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Wednesday, 23 January, 2002, 13:50 GMT
Zimbabwe leaders face financial probe
With less than seven weeks to go until elections in Zimbabwe, investigators in the UK, southern Africa and the US are working to track assets held by its leaders.
Under discussion are plans to introduce "smart sanctions", targeting property held overseas by President Robert Mugabe and his closest allies, rather than hitting the Zimbabwean population as a whole.
And the US House of Representatives has already passed the Zimbabwe Democracy and Economic Recovery Act, empowering the application of sanctions against Zimbabwe's leaders.
Opening up the cracks
The principle, according to independent Harare-based economist John Robertson, is to split open Mr Mugabe's heavily factionalised Zanu-PF party.
Smart sanctions, he says "would speak to people not yet fully entrapped by the government's rewards system".
Those already well entrenched, however, could see a different outcome.
"They will be able to muddle through for six months or so without suffering except for their ability to move around the world... If you're looking for measures that will simply close them down, that won't do the job," he says.
Even so, many human rights activists believe smart sanctions could have a rapid effect.
"Sanctions are essential before the election," one activist said.
"It would unbalance them... they're terrified, and they're gambling that no-one will actually do anything."
Finding the trail
As yet, no-one can quantify the scale of the assets in question, and some may be a great deal more difficult to locate than others.
Real estate is probably the easiest asset to trace.
Financial investigators think it likely that members of Zanu-PF, Mr Mugabe's party, have used proceeds from 20 years' access to the national treasury to buy houses and other real estate in the UK, the US and elsewhere.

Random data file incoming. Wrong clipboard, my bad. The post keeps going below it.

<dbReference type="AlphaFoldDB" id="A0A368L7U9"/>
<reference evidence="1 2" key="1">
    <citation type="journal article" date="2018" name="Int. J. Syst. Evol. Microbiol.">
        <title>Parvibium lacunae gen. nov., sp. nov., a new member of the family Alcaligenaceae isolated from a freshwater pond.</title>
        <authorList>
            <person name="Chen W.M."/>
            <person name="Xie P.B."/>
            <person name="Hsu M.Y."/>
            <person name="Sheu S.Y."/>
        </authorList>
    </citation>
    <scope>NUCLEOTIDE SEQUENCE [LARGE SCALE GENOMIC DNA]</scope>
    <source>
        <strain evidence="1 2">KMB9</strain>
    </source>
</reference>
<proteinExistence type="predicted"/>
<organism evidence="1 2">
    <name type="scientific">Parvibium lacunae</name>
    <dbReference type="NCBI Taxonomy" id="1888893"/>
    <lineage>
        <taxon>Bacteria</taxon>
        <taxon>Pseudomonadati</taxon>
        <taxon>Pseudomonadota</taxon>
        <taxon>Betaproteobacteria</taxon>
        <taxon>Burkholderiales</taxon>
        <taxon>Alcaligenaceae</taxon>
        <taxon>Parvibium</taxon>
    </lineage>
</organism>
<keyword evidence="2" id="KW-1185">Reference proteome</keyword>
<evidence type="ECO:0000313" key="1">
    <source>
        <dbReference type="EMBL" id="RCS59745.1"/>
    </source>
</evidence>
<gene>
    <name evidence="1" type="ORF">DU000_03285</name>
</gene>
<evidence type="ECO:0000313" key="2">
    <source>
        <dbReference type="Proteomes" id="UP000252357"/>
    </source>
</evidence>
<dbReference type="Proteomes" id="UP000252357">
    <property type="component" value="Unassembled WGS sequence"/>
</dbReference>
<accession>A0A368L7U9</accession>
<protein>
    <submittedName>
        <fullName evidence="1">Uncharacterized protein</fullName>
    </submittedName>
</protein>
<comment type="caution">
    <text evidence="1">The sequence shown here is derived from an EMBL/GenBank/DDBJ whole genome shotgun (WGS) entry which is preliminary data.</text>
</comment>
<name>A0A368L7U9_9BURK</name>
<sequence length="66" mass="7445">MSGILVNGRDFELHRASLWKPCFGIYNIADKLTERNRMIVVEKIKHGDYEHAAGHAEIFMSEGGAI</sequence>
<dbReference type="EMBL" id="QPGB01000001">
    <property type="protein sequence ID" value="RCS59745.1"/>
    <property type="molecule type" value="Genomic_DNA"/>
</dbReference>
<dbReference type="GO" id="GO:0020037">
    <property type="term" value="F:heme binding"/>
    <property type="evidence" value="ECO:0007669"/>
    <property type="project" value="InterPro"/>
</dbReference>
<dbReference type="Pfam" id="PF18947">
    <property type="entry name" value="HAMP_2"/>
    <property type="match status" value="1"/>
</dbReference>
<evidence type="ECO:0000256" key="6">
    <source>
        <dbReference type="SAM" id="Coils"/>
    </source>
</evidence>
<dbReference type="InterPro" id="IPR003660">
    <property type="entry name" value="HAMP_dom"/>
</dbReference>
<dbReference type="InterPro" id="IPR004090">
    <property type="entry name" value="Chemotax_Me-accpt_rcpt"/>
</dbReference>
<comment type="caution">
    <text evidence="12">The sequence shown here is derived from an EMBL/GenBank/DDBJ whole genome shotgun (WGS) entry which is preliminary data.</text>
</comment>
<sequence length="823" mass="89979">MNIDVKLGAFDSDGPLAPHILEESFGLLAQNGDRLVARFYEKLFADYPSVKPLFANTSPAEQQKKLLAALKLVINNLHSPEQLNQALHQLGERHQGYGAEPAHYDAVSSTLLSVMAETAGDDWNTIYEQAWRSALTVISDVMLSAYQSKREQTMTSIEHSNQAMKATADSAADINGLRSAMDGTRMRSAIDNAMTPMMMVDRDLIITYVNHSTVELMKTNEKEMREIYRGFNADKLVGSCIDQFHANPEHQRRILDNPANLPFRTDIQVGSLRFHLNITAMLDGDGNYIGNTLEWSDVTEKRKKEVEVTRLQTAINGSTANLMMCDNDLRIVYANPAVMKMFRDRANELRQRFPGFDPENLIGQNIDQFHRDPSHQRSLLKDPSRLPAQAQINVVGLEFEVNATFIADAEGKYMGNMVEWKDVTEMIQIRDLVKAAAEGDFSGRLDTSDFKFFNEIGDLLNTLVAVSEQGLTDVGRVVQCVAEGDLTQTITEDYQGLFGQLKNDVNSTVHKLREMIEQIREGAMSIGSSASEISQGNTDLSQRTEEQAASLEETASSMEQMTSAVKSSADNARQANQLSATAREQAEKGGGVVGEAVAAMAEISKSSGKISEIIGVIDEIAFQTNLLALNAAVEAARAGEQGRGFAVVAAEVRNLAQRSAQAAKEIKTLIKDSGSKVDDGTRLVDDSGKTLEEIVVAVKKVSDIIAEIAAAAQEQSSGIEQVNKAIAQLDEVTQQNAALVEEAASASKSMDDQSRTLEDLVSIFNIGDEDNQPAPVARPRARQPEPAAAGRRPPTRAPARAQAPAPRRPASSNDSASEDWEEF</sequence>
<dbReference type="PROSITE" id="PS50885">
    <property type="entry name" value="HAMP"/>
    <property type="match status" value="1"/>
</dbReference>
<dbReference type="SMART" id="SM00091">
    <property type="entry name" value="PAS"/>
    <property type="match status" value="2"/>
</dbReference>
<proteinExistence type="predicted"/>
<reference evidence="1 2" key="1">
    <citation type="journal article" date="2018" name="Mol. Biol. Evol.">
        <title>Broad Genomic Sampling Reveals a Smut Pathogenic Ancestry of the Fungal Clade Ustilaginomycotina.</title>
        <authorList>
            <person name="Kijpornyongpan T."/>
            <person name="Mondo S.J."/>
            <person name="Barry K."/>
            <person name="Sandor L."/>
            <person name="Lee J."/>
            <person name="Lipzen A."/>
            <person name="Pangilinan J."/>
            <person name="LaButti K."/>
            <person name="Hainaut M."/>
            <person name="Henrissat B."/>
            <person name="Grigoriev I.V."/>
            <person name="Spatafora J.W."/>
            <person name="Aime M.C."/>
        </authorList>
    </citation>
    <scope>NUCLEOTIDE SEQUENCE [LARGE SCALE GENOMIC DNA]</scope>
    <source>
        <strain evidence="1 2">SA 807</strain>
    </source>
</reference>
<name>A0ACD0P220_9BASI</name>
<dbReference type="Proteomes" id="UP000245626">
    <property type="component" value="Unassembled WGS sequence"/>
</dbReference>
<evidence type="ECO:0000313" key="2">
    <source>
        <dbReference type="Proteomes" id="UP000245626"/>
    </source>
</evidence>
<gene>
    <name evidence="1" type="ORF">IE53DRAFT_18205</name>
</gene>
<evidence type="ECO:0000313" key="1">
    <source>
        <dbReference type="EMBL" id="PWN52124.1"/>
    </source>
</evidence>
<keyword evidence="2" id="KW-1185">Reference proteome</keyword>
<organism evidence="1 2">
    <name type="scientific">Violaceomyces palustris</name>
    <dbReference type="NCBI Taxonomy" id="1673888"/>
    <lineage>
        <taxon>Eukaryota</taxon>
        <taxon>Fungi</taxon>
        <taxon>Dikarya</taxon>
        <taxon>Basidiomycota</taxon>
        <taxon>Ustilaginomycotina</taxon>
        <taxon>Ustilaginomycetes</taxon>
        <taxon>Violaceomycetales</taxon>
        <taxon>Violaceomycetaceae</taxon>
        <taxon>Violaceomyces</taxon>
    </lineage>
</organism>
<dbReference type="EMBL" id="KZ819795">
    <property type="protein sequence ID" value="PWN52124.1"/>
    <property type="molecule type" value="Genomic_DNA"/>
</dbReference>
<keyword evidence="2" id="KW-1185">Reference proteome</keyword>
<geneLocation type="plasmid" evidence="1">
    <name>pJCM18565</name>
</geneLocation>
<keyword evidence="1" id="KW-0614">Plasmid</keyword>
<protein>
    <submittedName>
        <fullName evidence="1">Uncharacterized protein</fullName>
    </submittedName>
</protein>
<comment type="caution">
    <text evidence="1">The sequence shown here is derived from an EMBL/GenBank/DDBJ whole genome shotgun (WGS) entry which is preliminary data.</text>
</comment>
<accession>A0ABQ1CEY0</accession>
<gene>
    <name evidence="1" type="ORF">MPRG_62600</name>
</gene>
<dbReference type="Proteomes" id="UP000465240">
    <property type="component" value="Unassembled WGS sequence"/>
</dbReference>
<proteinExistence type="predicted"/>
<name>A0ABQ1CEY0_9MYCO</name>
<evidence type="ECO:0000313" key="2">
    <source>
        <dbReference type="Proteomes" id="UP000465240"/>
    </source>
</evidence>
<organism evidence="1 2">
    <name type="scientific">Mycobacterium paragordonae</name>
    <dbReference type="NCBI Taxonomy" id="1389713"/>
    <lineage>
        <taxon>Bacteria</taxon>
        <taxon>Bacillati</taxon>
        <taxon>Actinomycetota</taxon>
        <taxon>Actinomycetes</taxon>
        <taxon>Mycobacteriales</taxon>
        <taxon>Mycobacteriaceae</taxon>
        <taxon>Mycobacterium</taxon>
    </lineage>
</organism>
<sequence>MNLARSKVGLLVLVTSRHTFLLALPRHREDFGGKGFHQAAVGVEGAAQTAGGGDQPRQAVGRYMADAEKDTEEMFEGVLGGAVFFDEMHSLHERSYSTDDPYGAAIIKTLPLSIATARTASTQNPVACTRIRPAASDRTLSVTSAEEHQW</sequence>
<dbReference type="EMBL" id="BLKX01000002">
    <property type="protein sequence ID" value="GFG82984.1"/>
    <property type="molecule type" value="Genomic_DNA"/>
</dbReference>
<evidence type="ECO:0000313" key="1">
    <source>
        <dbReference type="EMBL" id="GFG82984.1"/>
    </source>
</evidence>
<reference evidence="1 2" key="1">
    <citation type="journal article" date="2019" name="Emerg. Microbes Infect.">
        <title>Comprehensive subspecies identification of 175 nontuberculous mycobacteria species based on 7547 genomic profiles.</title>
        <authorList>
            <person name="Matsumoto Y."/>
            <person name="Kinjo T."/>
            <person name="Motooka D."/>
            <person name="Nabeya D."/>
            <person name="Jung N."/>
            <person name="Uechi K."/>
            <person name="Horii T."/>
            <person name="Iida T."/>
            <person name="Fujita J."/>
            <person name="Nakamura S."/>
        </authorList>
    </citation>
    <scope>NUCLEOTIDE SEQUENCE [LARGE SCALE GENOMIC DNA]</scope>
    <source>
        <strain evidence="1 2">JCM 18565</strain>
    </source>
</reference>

Proof of ownership is likely to be hidden several layers deep beneath "shell corporations" - companies which exist only on paper - and intermediaries.
But it is believed the expertise and records exist to make tracking possible.
Zimbabwe's economy is in such a parlous state that the spoils are not as readily available as once they were.
Foreign currency is especially hard to come by, despite government rules which cap official exchange rates at less than one fifth of that available on the street, and which cream off 40% of all official foreign currency transactions.
The war in the Democratic Republic of Congo, where Zimbabwean troops have been sent on a government support campaign, has for the past few years supplied an alternative source of funds.
In June 2000, at the behest of the United Nations Security Council, a committee of impartial experts started investigating allegations that parties to the war in the DRC were exploiting its resources.
Their report - published on 13 November 2001 - made it clear that Zimbabwe's armed forces have realised huge sums from exploiting timber, copper, diamond and other DRC resources.